In reply to an earlier post on Jul 11, 2011 10:54:54 AM PDT
Hey, Scott:
Thank you for sending the list of some of your playbills. I appreciate your taking the time to do so. I am a collector of souvenir programs and playbills. I am not a reseller. I am trying to build my collection larger because I am going to leave the collection to the high school for the performing arts here in Houston. Do you have any broadway souvenir programs? Let's try to make a deal that is mutually beneficial to both of us and our future singers, dancers, and actors. Many thanks

In reply to an earlier post on Dec 5, 2011 1:03:25 PM PST
Hi Scott,

Are you still interested in Playbills from the 40's?


Posted on Dec 5, 2011 1:33:44 PM PST
I am interested in buying any broadway souvenir programs and playbills anyone may want to get rid of. My primary interest is broadway musicals, original casts if possible, but I am also interested in comedies and dramas, too. I am building a collection to leave to The High School For The Performing Arts and the Public Library here in town. If anyone wants to help in this endeavor, please email me at I will appreciate hearing from you. Thanks.

Posted on Dec 5, 2011 11:45:49 PM PST
Ebay....after that, do what my mom did...she ripped off the cover and actor's page and kept just those. It depends if you want a basic memory or to collect the whole playbill. If you collect, you can't remove a word. There are people who collect each cast, each month of a show. This is from a couple of my listings: WHAT IS AN OPENING NIGHT PLAYBILL?A discussion. Perhaps for purists only. Thanks to two eBayers who provided input on this subject, one who works at the Hilton Theater. Happy to hear others' thoughts.

A playbill from the opening night has a banner printed over the title page with the date of the opening night. Playbills on opening night may, though rarely, have an "official" opening night sticker on the cover. There was no such sticker added to the Young Frankenstein playbill. The Young Frankenstein opening night playbill was still being given out by the Hilton Theater during the entire first week. Yes, it is the playbill that was used at the opening night. No, it may or may not have been given out at the opening night performance. Thus, is a playbill with the banner given out on a day other than November 8 still the opening night playbill? You decide.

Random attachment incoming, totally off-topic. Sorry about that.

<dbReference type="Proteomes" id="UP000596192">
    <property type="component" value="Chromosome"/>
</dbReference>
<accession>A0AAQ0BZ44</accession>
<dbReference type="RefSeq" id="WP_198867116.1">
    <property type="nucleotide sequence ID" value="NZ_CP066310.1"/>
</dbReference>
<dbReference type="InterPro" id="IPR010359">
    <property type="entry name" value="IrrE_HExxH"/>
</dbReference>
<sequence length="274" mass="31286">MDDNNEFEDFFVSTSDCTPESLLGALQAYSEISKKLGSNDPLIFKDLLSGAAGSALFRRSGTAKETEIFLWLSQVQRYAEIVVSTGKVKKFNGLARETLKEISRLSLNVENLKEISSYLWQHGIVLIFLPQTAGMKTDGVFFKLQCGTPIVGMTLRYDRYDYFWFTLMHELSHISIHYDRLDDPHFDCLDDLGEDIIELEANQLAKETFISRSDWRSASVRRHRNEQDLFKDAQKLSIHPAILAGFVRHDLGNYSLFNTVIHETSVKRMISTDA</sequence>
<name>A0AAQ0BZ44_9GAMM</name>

Subsequent playbills no longer had the date banner over the title page. Instead, the date of the show's opening is noted in smaller print above the listing for the show staff. This is standard for all shows. On Friday night, November 16th, the Hilton Theater still had both playbills in circulation. Thus, 8 days after opening night, some audience members were given the opening night playbill. sells opening night playbills that have a sticker. They can be found in the Playbill Store and are called "Limited Edition Official Opening Night Playbill." They also sell one for Young Frankenstein. So my questions now become: Is any playbill with a sticker for a show that never actually used stickers at the theater an "official" anything? Is any playbill with a sticker that has never seen a theater truly an opening night playbill? Mary Poppins, I was told, is one show that paid Playbill to put stickers on the playbills for opening night. It also had the opening night title page banner. Did kosherize those playbills by walking them through the theater lobby for a few seconds on opening night? All for you to decide.

In a similar vein, if you have a mint playbill signed by an actor, you have now rendered that playbill no longer mint. Someone marked on it even if it is an autograph. Thus a playbill with a sticker is also no longer a mint playbill. Right?

Pablo Picasso had some works that he did not sign. A reputable dealer will know. However some dealers forged his signature on the work to reassure buyers that it was "a Picasso," but thus rendering his work other than the way he intended. And so it goes.

In reply to an earlier post on Dec 6, 2011 4:13:49 AM PST
D. Munhall says:
I have two dozen some from the late thirties in very good [pristine] condition.
Dennis in FL @

In reply to an earlier post on Dec 6, 2011 4:13:50 AM PST
D. Munhall says:
I have two dozen some from the late thirties in very good [pristine] condition.
Dennis in FL @

In reply to an earlier post on Dec 6, 2011 4:16:31 AM PST
D. Munhall says:
I have about two dozen dome from the thirities including "Harvey" w/ James Stewart all in pristine condition
Dennis in FL @ lets communicate.
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Discussion in:  Broadway forum
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Initial post:  Feb 13, 2010